Starring: Colin Farrell, Rachel Weisz, Ben Whishaw
In the future all of those without a partner are forced to stay at a hotel where they are given 48 days to find themselves a partner, or face being turned into an animal of their choosing. After his wife leaves him, David (Farrell) is sent to this hotel where he must find a new partner, but the pressure to find a partner that is a seemingly perfect match proves difficult, and so David is forced to take desperate measures.
Above everything else, The Lobster is most definitely a film that should be seen by all this year; it is one of the most unique cinematic experiences of this (or indeed any) year and this unique approach to its ultimately quite universal narrative themes and ideas certainly make it a real discussion provoker. For its first hour The Lobster also feels like it will also be one of the best films of the year, but this is sadly let down by a second half that, though in some ways is an essential element of the film due it being the polar opposite of the film’s first half in many ways, it is undeniably ill disciplined and baggy.
Either way, praise has to go to Yorgos Lanthimos for producing what is ultimately an unforgettable experience (or “traumatising” as one of the six people that walked out of the screening I attended described it as!), The Lobster intentionally provides more questions than answers, but is also a tricky one to review as the less said about its plot the better as it best watched with as little background knowledge or preconceptions as possible.
Though some of the points in its narrative may be unusual, the themes of how society defines intimacy, companionship and how we must have a unique characteristic in common with one’s partner that are at its core are most certainly universal. This means that every viewer’s unique experience and current opinion of relationships will surely shape the views they ultimately have of exactly how the narrative depicts and examines these themes. This is obviously an intentional move from Lanthimos, and is one of the reasons why The Lobster is such a memorable viewing experience.
The seeming relationship doctrine of the society that The Lobster is set in (there are intentionally no indications as to exactly when are where the film takes place) very much focusses on the necessity for both partners to share an identical and unique characteristic. We are currently bombarded by adverts of dating websites that use algorithms to help us find our supposedly perfect partner due to what we have in common, and the society these characters live takes that even further, so characters feel forced to fake physical or mental traits in order to trick a member of the opposite sex into thinking they are a perfect match for one another.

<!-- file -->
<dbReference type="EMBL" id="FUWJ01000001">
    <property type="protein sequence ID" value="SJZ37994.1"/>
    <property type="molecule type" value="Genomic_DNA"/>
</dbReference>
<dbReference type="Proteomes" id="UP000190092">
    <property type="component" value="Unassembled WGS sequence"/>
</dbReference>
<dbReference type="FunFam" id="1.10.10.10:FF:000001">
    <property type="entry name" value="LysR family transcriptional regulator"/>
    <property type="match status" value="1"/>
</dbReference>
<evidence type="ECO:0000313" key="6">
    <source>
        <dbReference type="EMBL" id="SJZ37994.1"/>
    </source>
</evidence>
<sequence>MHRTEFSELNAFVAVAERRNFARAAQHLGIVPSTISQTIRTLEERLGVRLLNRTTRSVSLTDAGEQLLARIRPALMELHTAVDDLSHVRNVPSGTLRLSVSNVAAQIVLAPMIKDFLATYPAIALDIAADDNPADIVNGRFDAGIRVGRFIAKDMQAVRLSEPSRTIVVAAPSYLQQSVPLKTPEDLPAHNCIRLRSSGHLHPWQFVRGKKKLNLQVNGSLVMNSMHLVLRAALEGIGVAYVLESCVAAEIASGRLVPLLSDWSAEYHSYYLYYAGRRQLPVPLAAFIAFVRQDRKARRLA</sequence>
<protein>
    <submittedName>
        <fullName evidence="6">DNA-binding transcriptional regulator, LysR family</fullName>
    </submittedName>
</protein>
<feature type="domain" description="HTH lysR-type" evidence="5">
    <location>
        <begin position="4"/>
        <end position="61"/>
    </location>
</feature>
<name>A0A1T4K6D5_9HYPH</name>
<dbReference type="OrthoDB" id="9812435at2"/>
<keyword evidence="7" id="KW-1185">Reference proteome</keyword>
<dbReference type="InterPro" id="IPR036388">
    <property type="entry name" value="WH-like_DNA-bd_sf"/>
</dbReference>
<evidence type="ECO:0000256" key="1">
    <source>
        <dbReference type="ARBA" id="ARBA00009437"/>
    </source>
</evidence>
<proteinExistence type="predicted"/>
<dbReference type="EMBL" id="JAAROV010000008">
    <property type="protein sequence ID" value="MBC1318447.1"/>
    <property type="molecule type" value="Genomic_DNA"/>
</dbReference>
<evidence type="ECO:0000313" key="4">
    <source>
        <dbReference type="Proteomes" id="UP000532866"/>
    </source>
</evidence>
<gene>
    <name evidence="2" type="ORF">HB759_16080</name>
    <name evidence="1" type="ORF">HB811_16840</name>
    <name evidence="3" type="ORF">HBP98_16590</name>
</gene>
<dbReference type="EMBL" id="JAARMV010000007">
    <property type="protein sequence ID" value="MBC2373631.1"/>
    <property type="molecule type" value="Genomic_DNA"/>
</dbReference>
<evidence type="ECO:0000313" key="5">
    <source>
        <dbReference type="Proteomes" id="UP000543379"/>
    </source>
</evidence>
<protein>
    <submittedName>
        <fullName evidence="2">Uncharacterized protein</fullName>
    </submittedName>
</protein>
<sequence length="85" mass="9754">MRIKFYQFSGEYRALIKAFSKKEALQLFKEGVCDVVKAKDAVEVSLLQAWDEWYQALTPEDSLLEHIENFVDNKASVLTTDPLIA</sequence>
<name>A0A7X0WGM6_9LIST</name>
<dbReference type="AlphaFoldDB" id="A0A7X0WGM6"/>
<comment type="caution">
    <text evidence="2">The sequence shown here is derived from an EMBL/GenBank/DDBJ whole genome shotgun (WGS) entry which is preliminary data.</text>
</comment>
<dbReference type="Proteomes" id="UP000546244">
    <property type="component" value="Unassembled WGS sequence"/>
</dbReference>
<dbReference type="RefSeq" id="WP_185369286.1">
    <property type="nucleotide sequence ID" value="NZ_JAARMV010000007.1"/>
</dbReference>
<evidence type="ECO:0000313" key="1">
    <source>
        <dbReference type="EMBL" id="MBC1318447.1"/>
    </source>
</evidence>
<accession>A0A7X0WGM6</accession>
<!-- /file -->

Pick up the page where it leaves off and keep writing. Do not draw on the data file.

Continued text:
It is these ideologies and thought processes of the film’s characters that provide the most tantalising questions; every character is socially awkward with very poor conversational skills, they also lack any sense of tact or subtlety in their words which are always delivered with a very monotone matter-of-fact way no matter what the subject or context of what they are saying. Ultimately, what sort of society is it that makes all of those that live in it act this way? These are sadly questions that are not answered, but make The Lobster all the more compelling for it.
The note-perfect performances all encapsulate the unique behaviour and speech delivery of this society’s inhabitants perfectly. With a cast list including Colin Farrell, Ben Whishaw, Olivia Colman, Ashley Jensen, Jessica Barden, John C. Reilly, Léa Seydoux, Rachel Weisz and Michael Smiley it is also the most eclectic cast list of any film this year, and most certainly one that no one would ever expect to see in a film together, but that just adds to the unique atmosphere and tone of the narrative.
It is the note-perfect performances and the dead pan delivery of dialogue that help to make The Lobster often a truly hilarious film, but due to the overall uniquely bleak and unsettling atmosphere the frequent laugh out moments of the film’s first half can only be met with nervous laughter as immediately feel guilty for laughing as we are then immediately shown an unsettling image or conversation.
The exceptional performances, sharp and observational dialogue and unsettling blend of subtle humour and unnerving subtext make for an immensely watchable, often hilarious but also slightly disturbing viewing experience. However The Lobster is very much a game of two halves, and the second half seriously struggles to match the quality and overall punch of its predecessor. There is no denying that the complete change in setting and it’s seemingly polar opposite ideologies that turn out to be just as oppressive does of course play an essential element of the overall narrative. However it does feel that Lanthimos could have been a bit shrewder with the editing as it does feel ill disciplined, and at times quite boring, with many scenes that seem pointless and drawn out. This lack of discipline does seriously threaten to undo all of the good work of the exceptional first half, but the narrative’s unique story and atmosphere (enhanced by Lanthimos’ unnerving static camerawork and use of classical music) makes sure that its core themes and ideologies still remain intact up until the unforgettable ending.
One of the most unique and original cinematic experiences of the year; though the baggy second half cannot quite maintain the incredibly high standards of the first, The Lobster is a darkly comic, unnerving and unforgettable depiction of human relationships.